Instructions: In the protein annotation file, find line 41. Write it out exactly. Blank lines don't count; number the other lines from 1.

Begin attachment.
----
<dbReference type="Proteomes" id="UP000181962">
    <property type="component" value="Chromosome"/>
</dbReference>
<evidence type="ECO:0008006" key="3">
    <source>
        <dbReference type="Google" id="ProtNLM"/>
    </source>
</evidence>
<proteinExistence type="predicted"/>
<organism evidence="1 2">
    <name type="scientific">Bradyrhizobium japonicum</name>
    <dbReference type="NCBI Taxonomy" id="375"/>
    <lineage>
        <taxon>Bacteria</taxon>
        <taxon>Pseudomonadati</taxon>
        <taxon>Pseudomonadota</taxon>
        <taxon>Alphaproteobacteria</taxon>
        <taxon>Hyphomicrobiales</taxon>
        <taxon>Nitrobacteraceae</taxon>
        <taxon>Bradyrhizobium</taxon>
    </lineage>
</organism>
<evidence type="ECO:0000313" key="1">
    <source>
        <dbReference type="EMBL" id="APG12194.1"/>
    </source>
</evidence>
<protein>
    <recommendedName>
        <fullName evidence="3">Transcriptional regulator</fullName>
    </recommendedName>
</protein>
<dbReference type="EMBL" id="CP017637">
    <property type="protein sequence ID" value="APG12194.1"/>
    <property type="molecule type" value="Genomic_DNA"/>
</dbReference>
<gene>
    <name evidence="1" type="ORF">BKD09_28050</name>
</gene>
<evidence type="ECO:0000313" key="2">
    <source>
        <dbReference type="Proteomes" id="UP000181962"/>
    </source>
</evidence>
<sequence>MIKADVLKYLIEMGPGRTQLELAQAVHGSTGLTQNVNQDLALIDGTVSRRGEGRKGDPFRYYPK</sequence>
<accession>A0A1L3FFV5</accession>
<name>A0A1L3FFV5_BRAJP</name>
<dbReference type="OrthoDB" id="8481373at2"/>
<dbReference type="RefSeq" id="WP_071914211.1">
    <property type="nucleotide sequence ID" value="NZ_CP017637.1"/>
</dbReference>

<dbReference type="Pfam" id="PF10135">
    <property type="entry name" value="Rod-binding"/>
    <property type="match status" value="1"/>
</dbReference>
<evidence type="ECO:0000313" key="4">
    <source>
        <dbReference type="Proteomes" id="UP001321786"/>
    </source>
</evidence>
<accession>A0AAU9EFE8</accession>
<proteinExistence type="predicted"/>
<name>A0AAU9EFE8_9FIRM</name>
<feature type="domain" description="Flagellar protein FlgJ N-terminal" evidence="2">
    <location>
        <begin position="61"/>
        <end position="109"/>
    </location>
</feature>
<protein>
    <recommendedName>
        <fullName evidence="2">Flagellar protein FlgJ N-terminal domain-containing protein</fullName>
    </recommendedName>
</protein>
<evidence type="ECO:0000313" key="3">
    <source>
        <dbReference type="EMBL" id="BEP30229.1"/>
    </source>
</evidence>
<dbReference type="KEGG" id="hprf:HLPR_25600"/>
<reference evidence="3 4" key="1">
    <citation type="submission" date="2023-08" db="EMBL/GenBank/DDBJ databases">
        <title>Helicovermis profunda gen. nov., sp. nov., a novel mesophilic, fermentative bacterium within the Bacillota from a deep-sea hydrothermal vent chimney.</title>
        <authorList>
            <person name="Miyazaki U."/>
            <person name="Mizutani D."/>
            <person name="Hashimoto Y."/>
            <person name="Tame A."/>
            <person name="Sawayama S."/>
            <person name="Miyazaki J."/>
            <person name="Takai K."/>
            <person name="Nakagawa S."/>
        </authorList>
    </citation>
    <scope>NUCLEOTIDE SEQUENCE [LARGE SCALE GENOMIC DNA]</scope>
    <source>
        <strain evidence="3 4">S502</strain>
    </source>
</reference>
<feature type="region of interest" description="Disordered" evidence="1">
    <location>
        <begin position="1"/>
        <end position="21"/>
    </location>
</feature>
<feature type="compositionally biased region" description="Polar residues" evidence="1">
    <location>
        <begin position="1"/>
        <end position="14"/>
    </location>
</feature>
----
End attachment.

    <source>